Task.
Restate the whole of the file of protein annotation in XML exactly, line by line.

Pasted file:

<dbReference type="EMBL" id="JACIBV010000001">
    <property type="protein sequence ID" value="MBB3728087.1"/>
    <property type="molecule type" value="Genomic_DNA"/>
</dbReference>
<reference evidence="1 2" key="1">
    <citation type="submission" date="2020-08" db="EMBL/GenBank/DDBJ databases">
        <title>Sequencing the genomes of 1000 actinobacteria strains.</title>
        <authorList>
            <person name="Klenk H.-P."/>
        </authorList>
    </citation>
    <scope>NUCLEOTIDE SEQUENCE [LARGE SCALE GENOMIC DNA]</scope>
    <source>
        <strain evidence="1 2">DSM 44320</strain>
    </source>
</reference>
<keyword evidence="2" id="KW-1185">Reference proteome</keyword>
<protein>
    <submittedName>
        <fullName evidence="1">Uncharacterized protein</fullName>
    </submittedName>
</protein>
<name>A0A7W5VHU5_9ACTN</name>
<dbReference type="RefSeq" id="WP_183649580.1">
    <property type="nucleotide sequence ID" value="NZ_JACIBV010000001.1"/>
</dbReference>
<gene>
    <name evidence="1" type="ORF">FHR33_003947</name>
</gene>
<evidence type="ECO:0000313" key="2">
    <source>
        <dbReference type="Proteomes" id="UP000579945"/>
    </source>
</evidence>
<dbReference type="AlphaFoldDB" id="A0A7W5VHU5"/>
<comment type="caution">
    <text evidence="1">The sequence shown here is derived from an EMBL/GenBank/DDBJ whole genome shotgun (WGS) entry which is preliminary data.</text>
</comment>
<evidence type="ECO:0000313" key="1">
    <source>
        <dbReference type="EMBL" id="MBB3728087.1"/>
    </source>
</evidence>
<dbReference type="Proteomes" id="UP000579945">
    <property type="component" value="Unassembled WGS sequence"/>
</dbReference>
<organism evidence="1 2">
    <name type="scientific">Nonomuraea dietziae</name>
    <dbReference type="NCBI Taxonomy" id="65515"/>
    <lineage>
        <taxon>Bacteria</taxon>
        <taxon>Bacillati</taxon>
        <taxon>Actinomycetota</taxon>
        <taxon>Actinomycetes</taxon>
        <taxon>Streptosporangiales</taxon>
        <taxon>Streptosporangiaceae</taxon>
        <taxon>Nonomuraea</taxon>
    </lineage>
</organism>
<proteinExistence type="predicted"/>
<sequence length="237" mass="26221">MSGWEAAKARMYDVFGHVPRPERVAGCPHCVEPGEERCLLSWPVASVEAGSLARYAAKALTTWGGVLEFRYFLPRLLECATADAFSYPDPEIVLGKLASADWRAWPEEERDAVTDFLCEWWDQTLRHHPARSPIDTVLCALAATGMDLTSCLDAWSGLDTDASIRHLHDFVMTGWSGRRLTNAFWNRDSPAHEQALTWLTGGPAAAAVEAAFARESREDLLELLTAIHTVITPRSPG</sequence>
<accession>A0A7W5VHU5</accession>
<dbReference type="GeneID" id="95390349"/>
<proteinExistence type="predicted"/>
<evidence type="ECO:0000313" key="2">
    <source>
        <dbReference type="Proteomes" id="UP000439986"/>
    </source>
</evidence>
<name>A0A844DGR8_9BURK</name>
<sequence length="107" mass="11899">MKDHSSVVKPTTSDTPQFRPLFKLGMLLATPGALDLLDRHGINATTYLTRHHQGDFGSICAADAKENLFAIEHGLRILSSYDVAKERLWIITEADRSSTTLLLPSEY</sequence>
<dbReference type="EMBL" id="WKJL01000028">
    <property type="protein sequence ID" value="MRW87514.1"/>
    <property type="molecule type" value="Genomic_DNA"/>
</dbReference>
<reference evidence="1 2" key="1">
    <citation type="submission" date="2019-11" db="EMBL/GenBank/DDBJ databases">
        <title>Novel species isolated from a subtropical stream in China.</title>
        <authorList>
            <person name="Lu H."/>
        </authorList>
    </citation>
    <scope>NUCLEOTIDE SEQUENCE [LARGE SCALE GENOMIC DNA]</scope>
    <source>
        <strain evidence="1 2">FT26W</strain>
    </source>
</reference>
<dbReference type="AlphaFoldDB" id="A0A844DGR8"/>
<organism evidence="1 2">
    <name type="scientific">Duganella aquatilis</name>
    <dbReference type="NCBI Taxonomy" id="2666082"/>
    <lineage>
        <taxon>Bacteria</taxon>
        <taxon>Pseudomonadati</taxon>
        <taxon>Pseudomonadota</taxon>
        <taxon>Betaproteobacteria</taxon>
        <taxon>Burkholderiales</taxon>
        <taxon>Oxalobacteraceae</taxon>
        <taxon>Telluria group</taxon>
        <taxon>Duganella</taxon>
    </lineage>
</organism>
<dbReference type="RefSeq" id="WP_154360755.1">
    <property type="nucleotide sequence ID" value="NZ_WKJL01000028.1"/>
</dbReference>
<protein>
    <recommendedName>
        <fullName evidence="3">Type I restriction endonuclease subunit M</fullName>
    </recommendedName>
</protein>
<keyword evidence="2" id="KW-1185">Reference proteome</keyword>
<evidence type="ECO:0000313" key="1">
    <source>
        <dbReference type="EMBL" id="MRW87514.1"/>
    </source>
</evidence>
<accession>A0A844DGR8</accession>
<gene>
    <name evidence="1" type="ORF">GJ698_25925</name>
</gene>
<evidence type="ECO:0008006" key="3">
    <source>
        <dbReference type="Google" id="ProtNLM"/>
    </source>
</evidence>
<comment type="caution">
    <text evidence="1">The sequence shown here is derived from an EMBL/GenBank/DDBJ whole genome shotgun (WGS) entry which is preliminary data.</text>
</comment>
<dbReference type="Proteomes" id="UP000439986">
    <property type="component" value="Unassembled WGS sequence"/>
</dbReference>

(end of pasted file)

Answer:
<dbReference type="EMBL" id="JACIBV010000001">
    <property type="protein sequence ID" value="MBB3728087.1"/>
    <property type="molecule type" value="Genomic_DNA"/>
</dbReference>
<reference evidence="1 2" key="1">
    <citation type="submission" date="2020-08" db="EMBL/GenBank/DDBJ databases">
        <title>Sequencing the genomes of 1000 actinobacteria strains.</title>
        <authorList>
            <person name="Klenk H.-P."/>
        </authorList>
    </citation>
    <scope>NUCLEOTIDE SEQUENCE [LARGE SCALE GENOMIC DNA]</scope>
    <source>
        <strain evidence="1 2">DSM 44320</strain>
    </source>
</reference>
<keyword evidence="2" id="KW-1185">Reference proteome</keyword>
<protein>
    <submittedName>
        <fullName evidence="1">Uncharacterized protein</fullName>
    </submittedName>
</protein>
<name>A0A7W5VHU5_9ACTN</name>
<dbReference type="RefSeq" id="WP_183649580.1">
    <property type="nucleotide sequence ID" value="NZ_JACIBV010000001.1"/>
</dbReference>
<gene>
    <name evidence="1" type="ORF">FHR33_003947</name>
</gene>
<evidence type="ECO:0000313" key="2">
    <source>
        <dbReference type="Proteomes" id="UP000579945"/>
    </source>
</evidence>
<dbReference type="AlphaFoldDB" id="A0A7W5VHU5"/>
<comment type="caution">
    <text evidence="1">The sequence shown here is derived from an EMBL/GenBank/DDBJ whole genome shotgun (WGS) entry which is preliminary data.</text>
</comment>
<evidence type="ECO:0000313" key="1">
    <source>
        <dbReference type="EMBL" id="MBB3728087.1"/>
    </source>
</evidence>
<dbReference type="Proteomes" id="UP000579945">
    <property type="component" value="Unassembled WGS sequence"/>
</dbReference>
<organism evidence="1 2">
    <name type="scientific">Nonomuraea dietziae</name>
    <dbReference type="NCBI Taxonomy" id="65515"/>
    <lineage>
        <taxon>Bacteria</taxon>
        <taxon>Bacillati</taxon>
        <taxon>Actinomycetota</taxon>
        <taxon>Actinomycetes</taxon>
        <taxon>Streptosporangiales</taxon>
        <taxon>Streptosporangiaceae</taxon>
        <taxon>Nonomuraea</taxon>
    </lineage>
</organism>
<proteinExistence type="predicted"/>
<sequence length="237" mass="26221">MSGWEAAKARMYDVFGHVPRPERVAGCPHCVEPGEERCLLSWPVASVEAGSLARYAAKALTTWGGVLEFRYFLPRLLECATADAFSYPDPEIVLGKLASADWRAWPEEERDAVTDFLCEWWDQTLRHHPARSPIDTVLCALAATGMDLTSCLDAWSGLDTDASIRHLHDFVMTGWSGRRLTNAFWNRDSPAHEQALTWLTGGPAAAAVEAAFARESREDLLELLTAIHTVITPRSPG</sequence>
<accession>A0A7W5VHU5</accession>
<dbReference type="GeneID" id="95390349"/>
<proteinExistence type="predicted"/>
<evidence type="ECO:0000313" key="2">
    <source>
        <dbReference type="Proteomes" id="UP000439986"/>
    </source>
</evidence>
<name>A0A844DGR8_9BURK</name>
<sequence length="107" mass="11899">MKDHSSVVKPTTSDTPQFRPLFKLGMLLATPGALDLLDRHGINATTYLTRHHQGDFGSICAADAKENLFAIEHGLRILSSYDVAKERLWIITEADRSSTTLLLPSEY</sequence>
<dbReference type="EMBL" id="WKJL01000028">
    <property type="protein sequence ID" value="MRW87514.1"/>
    <property type="molecule type" value="Genomic_DNA"/>
</dbReference>
<reference evidence="1 2" key="1">
    <citation type="submission" date="2019-11" db="EMBL/GenBank/DDBJ databases">
        <title>Novel species isolated from a subtropical stream in China.</title>
        <authorList>
            <person name="Lu H."/>
        </authorList>
    </citation>
    <scope>NUCLEOTIDE SEQUENCE [LARGE SCALE GENOMIC DNA]</scope>
    <source>
        <strain evidence="1 2">FT26W</strain>
    </source>
</reference>
<dbReference type="AlphaFoldDB" id="A0A844DGR8"/>
<organism evidence="1 2">
    <name type="scientific">Duganella aquatilis</name>
    <dbReference type="NCBI Taxonomy" id="2666082"/>
    <lineage>
        <taxon>Bacteria</taxon>
        <taxon>Pseudomonadati</taxon>
        <taxon>Pseudomonadota</taxon>
        <taxon>Betaproteobacteria</taxon>
        <taxon>Burkholderiales</taxon>
        <taxon>Oxalobacteraceae</taxon>
        <taxon>Telluria group</taxon>
        <taxon>Duganella</taxon>
    </lineage>
</organism>
<dbReference type="RefSeq" id="WP_154360755.1">
    <property type="nucleotide sequence ID" value="NZ_WKJL01000028.1"/>
</dbReference>
<protein>
    <recommendedName>
        <fullName evidence="3">Type I restriction endonuclease subunit M</fullName>
    </recommendedName>
</protein>
<keyword evidence="2" id="KW-1185">Reference proteome</keyword>
<evidence type="ECO:0000313" key="1">
    <source>
        <dbReference type="EMBL" id="MRW87514.1"/>
    </source>
</evidence>
<accession>A0A844DGR8</accession>
<gene>
    <name evidence="1" type="ORF">GJ698_25925</name>
</gene>
<evidence type="ECO:0008006" key="3">
    <source>
        <dbReference type="Google" id="ProtNLM"/>
    </source>
</evidence>
<comment type="caution">
    <text evidence="1">The sequence shown here is derived from an EMBL/GenBank/DDBJ whole genome shotgun (WGS) entry which is preliminary data.</text>
</comment>
<dbReference type="Proteomes" id="UP000439986">
    <property type="component" value="Unassembled WGS sequence"/>
</dbReference>